Despite the low productivity of tropical grasses in the Amazon, the use of pastures that include forage species with the association of legumes implies additional nitrogen inputs that increases grass quality, favors mineralization processes, increases the support capacity of the meadow and prolongs its productive capacity, improving the nutritional value of the pasture and the response of the animal (Steinwandter et al., 2009). In addition, improved pastures in association with silvopastoral systems are a better option than traditional systems (extensive and monoculture) from the point of view of productivity and of the contribution to the conservation of the natural resources and the well-being of families, by reducing the impact of livestock on the environment (Benavides, 2011).

Sustainability applied to pastures

For Shakoor (2008), the sustainability of agroecosystems refers to the capacity of the system to maintain its productivity despite economic and natural disturbances, external or internal, satisfying present needs without harming future generations. Sustainability is a function of the interrelation of the natural characteristics of the system and the pressures and interventions it suffers, as well as social, economic and technical interventions that are made to counteract negative pressures, highlighting the resilience of the system (Martínez-Castillo, 2009). In this sense, a sustainable agroecosystem is one that has the following attributes: productivity, stability, reliability, resilience, adaptability, equity, and self-sufficiency (Larrea, 2011; Masera, Astier, & López, 1999).

Although there are broad and clear concepts about the sustainability of production systems, the definition of sustainable pasture is not yet consistent with the concept of sustainability. For example, Sánchez and Ara (1991) are the primary and only reference in the definition of sustainable pastures for authors as Castro (2013), Clavijo (2015), Ríos-Atehortúa (2010) and Sierra (2005). In these works, the authors affirm that sustainability in the pastures is the capacity of this ecosystem to supply livestock products in high and stable volumes over time, which are at the same time economically profitable and do not produce adverse effects on the environment, but conserve or improve the natural resources for the future generations. This can be translated into the ability of the system to maintain productivity when subjected to a major disturbing force such as pests, diseases, erosion problems, overgrazing, among others.

However, the previous definition does not include the social and technological components that are essential to achieve sustainability. Likewise, Hogdson and Silva (2000), attracted the attention to consider sustainability in a strict sense, with an emphasis on the maintenance of productivity and stability as the main goals of idealized management practices, even though it restricts the understanding of sustainability to the economic and ecological pillars typical of pasture productivity.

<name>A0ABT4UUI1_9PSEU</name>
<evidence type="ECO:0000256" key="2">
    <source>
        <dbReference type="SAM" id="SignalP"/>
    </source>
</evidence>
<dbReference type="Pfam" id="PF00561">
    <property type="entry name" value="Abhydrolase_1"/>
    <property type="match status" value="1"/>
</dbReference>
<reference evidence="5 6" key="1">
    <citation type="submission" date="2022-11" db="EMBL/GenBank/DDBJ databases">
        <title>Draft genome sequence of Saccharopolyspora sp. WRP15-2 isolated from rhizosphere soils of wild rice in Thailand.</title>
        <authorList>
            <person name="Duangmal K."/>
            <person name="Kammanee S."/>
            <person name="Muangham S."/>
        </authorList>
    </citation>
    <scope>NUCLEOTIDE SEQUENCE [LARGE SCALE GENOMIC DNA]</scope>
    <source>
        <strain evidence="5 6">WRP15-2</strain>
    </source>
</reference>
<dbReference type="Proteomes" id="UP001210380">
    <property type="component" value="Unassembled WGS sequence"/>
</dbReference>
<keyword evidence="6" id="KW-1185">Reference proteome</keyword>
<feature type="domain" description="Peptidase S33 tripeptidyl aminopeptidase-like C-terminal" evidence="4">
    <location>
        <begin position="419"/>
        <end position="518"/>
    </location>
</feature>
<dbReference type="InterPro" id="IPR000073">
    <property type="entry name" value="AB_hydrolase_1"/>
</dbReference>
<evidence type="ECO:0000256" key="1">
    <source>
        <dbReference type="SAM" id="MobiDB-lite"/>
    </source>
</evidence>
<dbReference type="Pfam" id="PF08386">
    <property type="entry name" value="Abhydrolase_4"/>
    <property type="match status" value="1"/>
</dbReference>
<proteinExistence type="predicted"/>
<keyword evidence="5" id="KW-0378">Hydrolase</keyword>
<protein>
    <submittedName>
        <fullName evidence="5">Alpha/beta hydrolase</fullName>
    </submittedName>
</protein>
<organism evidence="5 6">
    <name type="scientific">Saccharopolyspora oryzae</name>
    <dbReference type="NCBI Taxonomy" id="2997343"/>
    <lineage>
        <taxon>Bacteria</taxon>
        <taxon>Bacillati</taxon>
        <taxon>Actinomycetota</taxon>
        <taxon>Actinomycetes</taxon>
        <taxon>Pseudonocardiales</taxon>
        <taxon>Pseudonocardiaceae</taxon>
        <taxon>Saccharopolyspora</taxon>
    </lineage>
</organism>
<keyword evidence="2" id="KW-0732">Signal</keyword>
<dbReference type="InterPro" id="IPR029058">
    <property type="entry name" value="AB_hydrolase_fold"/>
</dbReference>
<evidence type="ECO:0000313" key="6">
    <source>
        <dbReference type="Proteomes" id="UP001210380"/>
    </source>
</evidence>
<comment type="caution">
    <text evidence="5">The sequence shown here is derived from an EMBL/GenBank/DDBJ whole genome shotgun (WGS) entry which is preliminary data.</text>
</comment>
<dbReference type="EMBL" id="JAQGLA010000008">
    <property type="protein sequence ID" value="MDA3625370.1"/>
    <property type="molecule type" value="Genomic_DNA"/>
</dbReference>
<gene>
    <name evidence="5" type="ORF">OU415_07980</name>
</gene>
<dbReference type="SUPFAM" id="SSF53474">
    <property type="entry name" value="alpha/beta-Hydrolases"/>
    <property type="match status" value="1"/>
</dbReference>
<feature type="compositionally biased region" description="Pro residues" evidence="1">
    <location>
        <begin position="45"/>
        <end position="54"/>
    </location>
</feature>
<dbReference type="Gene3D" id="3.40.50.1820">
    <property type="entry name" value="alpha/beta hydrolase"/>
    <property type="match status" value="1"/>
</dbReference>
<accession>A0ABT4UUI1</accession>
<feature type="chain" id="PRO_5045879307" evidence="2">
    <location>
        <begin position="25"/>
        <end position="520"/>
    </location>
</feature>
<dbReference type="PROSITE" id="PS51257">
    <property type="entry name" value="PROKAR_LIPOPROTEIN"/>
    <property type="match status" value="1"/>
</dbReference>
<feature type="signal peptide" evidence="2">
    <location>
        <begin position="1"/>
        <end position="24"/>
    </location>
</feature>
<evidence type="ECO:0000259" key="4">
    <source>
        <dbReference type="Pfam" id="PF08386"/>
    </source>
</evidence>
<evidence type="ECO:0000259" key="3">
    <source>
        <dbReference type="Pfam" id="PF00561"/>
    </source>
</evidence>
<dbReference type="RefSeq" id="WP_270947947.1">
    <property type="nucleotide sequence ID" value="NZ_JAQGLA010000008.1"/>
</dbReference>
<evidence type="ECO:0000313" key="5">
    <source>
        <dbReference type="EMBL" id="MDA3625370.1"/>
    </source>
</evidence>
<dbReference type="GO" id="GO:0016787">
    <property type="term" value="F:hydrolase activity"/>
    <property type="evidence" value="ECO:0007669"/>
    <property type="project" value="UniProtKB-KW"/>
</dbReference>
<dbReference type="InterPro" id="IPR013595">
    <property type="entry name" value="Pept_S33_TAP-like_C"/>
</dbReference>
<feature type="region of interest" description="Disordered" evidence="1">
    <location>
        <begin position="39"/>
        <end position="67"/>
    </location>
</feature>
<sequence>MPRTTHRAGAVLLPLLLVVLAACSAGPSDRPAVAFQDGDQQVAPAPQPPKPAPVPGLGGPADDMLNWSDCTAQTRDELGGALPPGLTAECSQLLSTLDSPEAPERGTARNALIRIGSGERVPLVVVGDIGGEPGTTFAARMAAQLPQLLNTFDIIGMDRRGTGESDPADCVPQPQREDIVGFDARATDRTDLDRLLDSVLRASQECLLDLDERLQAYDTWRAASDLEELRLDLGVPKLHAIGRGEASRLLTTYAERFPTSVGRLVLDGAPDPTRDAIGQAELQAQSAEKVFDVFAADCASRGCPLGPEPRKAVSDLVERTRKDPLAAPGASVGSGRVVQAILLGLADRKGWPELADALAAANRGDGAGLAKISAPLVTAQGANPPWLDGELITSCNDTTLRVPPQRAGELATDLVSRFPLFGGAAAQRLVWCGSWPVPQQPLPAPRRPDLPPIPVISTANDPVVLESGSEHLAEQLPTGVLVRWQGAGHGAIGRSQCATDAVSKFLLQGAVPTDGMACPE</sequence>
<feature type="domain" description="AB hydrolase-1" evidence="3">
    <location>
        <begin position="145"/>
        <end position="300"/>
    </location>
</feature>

According to Giraldo (1993), a pasture is sustainable when it maintains coverage and guarantees nutrient recycling while maintaining soil fertility. However, for Casimir and Rao (1998), a pasture is sustainable if there is a balance between the first trophic level (pastures), the consumers of the second trophic level (herbivores), and the consumers of the third trophic level (humans), where the populations densities of both plants and herbivores remain relatively constant, and the consumption does not exceed the primary productivity of plants. Similarly, Sherren, Fischer, Clayton, Schirmer, and Dovers (2010), state that a sustainable pasture should consider practices that will balance production objectives with social values and ecological needs. Therefore, the last two authors approach the concept more holistically and appropriately to the concept of sustainability.

Furthermore, some authors consider that a sustainable pasture is one based on practices and technologies such as tillage and adequate land use practices (Zuazo, Pleguezuelo, Flanagan, Tejero, & Fernández, 2011); rational grazing with efficient combination of days of occupation and rest ( Jose et al., 2017; Osechas & Becerra, 2009); the combination of grasses with legumes (Shelton, Franzel, & Peters, 2005); free from weeds, with resistance to diseases and pests (Shakoor, 2008; Smith, Winograd, Gallopin, & Pachico, 1998); with sustained production, resilient and adaptable to different environmental situations (Volaire, Barkaoui, & Norton, 2014); with adjusted animal loads that avoid overgrazing and reduce degradation (O'Reagain, Scanlan, Hunt, Cowley, & Walsh, 2014), and economically viable (Kato, 2014), where silvopastoral systems are the path to better sustainable management principles ( Jose et al., 2017).

As stated by Russo (2015), silvopastoral systems (sps) are the product of the relationship between biology, society, and culture; however, ambiguity has favored the emergence of "discursive traps" deployed from complex and dense concepts such as sustainability. To that effect, some authors such as González and Alcaraz (2013), Jose et al. (2017), Rueda et al. (2011) and Zepeda, Velasco, Nahed, Hernández, and Martínez (2016) consider the SPS as sustainable production systems. However, although there are technologies such as agroforestry where SPS are framed, these are implemented for sustainable management (Wairiu, 2017). For this reason, SPS should not be considered as sustainable systems, but rather as tools to achieve the sustainability of pastures and, therefore, of the agroecosystems that contain them.